MR. McCLELLAN: I appreciate you all trying to continue to engage us in this, but the President's views could not be clearer, and those are views he expressed both publicly and privately, and those are views we continue to make known to the parties. All parties have obligations, and we expect them to meet their obligations. There are obligations that the Palestinians need to meet; there are obligations that the Israelis need to meet. And both parties need to do more to meet those obligations.
Q When Abbas says that time is the enemy, does this not concern the President that there is no momentum on this?
MR. McCLELLAN: Oh, there is momentum. The momentum is the Gaza disengagement plan and the opportunity that that presents for us. There is momentum because we have a democratically-elected leader in President Abbas who is committed to democracy and peace, so I reject that characterization outright.
Go ahead, Sara.
MR. McCLELLAN: There are many concerns that we continue to have about Syria , and our expectations have been made known when it comes to -- when it comes to Syria and the actions that they should be taking, or that they're expected to take. They have been out of step with the direction the rest of the Middle East is headed. And we've expressed our concerns about their continued support for terrorists, terrorists who operate in places like Lebanon and other parts of the Middle East , like the Israeli-Palestinian areas.
And we have concerns about Syria 's allowing terrorists operating inside their territory that are carrying out attacks inside Iraq . We've had concerns about what they have been doing along the border, or their lack of taking action along the border. And it's important that they address those issues. That's the way that they will realize better relations with the rest of the international community.
Go ahead, Carl.
Q Scott, related to the 1967 borders, as well as the expansion of settlements, when Prime Minister Sharon was in Crawford, did not the President signal to Sharon and the world that there had to be a recognition that the situation has -- has, in many ways, changed and that there would not be a return to the '67 borders, and that at some level, a settlement expansion had to be understood as part of the evolution of time?
MR. McCLELLAN: The President back -- that was back here at the White House over a year ago, and the President made our views known, that you have to take into account some of the realities of the situation on the ground. But final status issues are to be negotiated and mutually agreed to between the parties, but we've got to keep our focus on where we are now. This is a process that is going to be done in a step-by-step way, and we have a real opportunity before us with the Gaza disengagement plan to move forward on the President's two-state vision. We shouldn't lose sight of where we are right now and what we need to accomplish now. And there will be -- there will be an opportunity to discuss those final status issues when we get there.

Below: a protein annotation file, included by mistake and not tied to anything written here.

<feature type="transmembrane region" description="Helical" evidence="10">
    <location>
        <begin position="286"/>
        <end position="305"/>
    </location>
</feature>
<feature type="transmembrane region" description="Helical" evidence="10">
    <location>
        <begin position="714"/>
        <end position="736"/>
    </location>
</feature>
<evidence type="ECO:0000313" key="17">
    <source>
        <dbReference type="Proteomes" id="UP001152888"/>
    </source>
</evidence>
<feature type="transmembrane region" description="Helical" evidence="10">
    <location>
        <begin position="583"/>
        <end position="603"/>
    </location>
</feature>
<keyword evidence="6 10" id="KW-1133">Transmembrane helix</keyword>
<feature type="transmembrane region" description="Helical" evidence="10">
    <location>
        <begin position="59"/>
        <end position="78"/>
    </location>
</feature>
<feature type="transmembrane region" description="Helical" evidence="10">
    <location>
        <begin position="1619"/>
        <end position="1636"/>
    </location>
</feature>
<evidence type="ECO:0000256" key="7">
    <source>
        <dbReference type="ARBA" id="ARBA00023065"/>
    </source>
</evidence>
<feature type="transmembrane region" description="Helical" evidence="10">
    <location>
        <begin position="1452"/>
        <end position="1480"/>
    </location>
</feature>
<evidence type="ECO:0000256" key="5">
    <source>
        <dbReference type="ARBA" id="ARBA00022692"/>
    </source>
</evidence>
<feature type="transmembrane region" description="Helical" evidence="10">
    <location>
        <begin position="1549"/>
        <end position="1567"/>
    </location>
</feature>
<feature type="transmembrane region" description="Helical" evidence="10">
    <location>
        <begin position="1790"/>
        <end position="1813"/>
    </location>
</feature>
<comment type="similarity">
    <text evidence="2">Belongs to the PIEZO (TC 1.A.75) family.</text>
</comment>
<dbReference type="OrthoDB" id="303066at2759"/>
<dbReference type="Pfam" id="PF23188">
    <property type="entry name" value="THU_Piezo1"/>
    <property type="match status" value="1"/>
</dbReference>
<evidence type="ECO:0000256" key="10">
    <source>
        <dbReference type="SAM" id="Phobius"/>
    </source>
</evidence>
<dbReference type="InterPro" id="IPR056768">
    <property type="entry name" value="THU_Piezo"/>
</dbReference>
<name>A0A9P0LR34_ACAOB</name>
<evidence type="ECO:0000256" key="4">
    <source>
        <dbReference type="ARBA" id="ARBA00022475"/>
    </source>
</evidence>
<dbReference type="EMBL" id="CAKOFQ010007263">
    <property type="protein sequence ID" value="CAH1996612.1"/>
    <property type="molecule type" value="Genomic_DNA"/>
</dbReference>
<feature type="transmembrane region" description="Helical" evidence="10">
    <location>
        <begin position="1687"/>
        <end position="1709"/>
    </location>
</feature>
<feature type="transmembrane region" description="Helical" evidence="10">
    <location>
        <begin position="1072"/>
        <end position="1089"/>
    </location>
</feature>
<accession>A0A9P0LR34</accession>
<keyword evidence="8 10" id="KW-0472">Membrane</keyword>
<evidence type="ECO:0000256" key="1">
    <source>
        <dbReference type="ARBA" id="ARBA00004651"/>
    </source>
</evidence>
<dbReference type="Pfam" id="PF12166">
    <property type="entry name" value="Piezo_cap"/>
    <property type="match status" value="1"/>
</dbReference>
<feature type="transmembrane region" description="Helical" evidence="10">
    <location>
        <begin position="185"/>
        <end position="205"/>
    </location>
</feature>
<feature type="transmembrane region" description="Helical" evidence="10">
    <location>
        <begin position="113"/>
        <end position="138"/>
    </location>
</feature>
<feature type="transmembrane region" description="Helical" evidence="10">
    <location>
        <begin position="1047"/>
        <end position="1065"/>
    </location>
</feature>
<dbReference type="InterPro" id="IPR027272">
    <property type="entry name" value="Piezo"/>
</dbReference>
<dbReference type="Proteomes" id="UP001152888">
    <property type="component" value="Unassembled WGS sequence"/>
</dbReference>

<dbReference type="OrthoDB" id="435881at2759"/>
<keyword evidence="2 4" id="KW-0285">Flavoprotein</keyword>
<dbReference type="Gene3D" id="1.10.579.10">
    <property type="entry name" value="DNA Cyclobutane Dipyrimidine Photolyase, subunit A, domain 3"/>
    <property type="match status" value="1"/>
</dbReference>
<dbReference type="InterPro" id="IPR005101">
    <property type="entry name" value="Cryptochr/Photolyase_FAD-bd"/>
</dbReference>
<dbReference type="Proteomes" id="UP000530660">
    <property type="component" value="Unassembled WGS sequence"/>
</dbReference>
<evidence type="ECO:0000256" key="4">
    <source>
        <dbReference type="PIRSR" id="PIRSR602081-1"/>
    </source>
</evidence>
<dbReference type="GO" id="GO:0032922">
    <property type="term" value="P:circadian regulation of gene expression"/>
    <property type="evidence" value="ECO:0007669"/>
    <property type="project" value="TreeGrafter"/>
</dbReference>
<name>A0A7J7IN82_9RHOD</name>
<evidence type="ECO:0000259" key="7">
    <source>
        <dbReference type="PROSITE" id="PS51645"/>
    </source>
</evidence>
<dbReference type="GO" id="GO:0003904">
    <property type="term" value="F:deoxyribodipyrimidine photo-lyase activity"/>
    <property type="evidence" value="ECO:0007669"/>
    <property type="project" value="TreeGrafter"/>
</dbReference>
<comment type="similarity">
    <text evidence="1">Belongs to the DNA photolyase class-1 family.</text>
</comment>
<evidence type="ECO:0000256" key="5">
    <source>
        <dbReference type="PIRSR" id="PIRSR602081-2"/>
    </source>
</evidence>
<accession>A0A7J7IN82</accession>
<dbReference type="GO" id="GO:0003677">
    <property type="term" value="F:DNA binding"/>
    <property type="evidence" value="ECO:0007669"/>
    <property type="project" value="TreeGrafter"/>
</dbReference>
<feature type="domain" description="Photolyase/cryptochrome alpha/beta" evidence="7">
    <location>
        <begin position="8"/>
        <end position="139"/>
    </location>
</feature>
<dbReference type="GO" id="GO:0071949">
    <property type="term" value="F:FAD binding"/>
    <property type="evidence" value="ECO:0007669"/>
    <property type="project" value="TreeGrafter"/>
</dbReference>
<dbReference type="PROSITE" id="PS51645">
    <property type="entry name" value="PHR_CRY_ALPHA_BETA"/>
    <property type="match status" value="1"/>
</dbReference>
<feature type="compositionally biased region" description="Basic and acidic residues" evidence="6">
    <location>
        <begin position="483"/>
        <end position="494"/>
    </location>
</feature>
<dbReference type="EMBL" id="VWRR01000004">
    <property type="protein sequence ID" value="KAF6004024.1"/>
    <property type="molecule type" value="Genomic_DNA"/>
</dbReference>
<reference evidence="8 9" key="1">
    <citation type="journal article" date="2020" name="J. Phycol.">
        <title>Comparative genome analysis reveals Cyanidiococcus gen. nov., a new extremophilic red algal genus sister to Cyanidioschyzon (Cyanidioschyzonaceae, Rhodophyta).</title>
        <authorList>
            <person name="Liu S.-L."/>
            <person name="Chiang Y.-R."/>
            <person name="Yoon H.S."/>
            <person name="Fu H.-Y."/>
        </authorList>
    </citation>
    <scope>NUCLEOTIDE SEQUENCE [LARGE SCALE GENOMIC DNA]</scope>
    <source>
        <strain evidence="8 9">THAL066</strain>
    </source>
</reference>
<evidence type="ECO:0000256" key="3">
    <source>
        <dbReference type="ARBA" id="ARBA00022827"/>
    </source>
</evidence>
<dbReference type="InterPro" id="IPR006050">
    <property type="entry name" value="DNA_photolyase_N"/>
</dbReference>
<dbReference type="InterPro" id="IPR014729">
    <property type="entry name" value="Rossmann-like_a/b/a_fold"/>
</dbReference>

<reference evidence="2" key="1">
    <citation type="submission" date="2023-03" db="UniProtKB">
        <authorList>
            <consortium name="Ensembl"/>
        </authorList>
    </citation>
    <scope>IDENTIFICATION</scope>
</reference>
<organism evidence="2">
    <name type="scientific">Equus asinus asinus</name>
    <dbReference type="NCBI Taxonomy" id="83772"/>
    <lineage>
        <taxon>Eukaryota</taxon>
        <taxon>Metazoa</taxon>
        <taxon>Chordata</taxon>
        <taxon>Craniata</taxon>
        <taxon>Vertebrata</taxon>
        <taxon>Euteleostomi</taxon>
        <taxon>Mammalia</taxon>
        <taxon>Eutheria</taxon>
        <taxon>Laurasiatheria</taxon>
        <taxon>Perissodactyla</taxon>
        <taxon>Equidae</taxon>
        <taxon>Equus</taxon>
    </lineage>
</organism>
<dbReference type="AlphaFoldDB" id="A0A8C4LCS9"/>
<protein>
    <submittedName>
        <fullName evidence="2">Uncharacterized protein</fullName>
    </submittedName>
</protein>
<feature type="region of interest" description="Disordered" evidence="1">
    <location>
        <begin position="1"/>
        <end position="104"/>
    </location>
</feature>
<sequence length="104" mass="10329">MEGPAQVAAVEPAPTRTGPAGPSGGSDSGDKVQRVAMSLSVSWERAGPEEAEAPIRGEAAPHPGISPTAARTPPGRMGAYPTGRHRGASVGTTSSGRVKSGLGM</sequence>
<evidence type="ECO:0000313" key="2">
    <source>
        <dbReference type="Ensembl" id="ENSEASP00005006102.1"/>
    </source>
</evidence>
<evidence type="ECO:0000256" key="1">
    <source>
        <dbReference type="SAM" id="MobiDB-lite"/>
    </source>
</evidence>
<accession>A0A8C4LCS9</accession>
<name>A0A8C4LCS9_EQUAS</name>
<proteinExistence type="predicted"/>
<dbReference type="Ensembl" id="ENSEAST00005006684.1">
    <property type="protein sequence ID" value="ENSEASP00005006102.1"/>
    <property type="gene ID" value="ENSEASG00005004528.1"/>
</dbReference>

Q Besides schools, can you give us specific run-down on what was covered in the working lunch?
MR. McCLELLAN: Let's see they talked about -- they spent a good bit of time talking about the Gaza disengagement and the preparations for that. The President wanted to, I think, hear President Abbas's views on what they are doing and what help they need. And that's -- they got into a discussion there about schools and things of that nature.
They spent a good bit of time talking about the security forces. General Ward provided an update from his standpoint in terms of how the security reforms are moving forward and what remains to be done. And we heard from President Abbas on those issues, as well. They talked about elections, as well as really those areas. I think they spent a good -- most of the time on the Gaza disengagement and security forces, and some time on elections, and there are a few other issues that they discussed within that, as well.
Source: The White House